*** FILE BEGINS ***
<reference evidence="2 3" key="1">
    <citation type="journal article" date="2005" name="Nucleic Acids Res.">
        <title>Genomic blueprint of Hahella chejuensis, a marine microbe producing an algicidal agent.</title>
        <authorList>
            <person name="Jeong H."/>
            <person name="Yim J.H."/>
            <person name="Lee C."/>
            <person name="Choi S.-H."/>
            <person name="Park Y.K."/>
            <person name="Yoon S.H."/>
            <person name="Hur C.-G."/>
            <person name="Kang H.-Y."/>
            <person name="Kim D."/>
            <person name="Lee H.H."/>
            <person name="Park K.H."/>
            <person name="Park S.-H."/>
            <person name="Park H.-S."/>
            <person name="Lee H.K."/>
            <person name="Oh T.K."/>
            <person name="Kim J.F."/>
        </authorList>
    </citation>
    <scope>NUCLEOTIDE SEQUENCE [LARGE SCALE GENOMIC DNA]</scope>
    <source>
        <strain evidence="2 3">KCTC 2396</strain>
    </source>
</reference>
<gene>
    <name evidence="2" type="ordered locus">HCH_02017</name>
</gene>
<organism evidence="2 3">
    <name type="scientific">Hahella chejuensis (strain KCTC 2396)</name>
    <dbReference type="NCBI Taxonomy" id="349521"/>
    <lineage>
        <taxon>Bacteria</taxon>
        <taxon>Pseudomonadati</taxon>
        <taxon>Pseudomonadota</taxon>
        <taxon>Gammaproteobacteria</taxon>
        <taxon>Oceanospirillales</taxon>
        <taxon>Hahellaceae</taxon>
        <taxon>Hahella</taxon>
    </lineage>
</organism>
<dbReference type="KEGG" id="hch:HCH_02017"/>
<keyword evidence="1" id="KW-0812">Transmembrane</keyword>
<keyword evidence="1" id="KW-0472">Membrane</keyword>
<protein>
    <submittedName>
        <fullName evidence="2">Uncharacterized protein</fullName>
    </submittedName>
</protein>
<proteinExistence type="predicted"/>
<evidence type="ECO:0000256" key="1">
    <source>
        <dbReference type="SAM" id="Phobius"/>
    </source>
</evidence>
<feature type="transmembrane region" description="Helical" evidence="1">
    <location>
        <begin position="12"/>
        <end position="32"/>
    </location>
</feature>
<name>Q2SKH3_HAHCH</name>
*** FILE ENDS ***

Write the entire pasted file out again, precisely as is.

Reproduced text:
<reference evidence="2 3" key="1">
    <citation type="journal article" date="2005" name="Nucleic Acids Res.">
        <title>Genomic blueprint of Hahella chejuensis, a marine microbe producing an algicidal agent.</title>
        <authorList>
            <person name="Jeong H."/>
            <person name="Yim J.H."/>
            <person name="Lee C."/>
            <person name="Choi S.-H."/>
            <person name="Park Y.K."/>
            <person name="Yoon S.H."/>
            <person name="Hur C.-G."/>
            <person name="Kang H.-Y."/>
            <person name="Kim D."/>
            <person name="Lee H.H."/>
            <person name="Park K.H."/>
            <person name="Park S.-H."/>
            <person name="Park H.-S."/>
            <person name="Lee H.K."/>
            <person name="Oh T.K."/>
            <person name="Kim J.F."/>
        </authorList>
    </citation>
    <scope>NUCLEOTIDE SEQUENCE [LARGE SCALE GENOMIC DNA]</scope>
    <source>
        <strain evidence="2 3">KCTC 2396</strain>
    </source>
</reference>
<gene>
    <name evidence="2" type="ordered locus">HCH_02017</name>
</gene>
<organism evidence="2 3">
    <name type="scientific">Hahella chejuensis (strain KCTC 2396)</name>
    <dbReference type="NCBI Taxonomy" id="349521"/>
    <lineage>
        <taxon>Bacteria</taxon>
        <taxon>Pseudomonadati</taxon>
        <taxon>Pseudomonadota</taxon>
        <taxon>Gammaproteobacteria</taxon>
        <taxon>Oceanospirillales</taxon>
        <taxon>Hahellaceae</taxon>
        <taxon>Hahella</taxon>
    </lineage>
</organism>
<dbReference type="KEGG" id="hch:HCH_02017"/>
<keyword evidence="1" id="KW-0812">Transmembrane</keyword>
<keyword evidence="1" id="KW-0472">Membrane</keyword>
<protein>
    <submittedName>
        <fullName evidence="2">Uncharacterized protein</fullName>
    </submittedName>
</protein>
<proteinExistence type="predicted"/>
<evidence type="ECO:0000256" key="1">
    <source>
        <dbReference type="SAM" id="Phobius"/>
    </source>
</evidence>
<feature type="transmembrane region" description="Helical" evidence="1">
    <location>
        <begin position="12"/>
        <end position="32"/>
    </location>
</feature>
<name>Q2SKH3_HAHCH</name>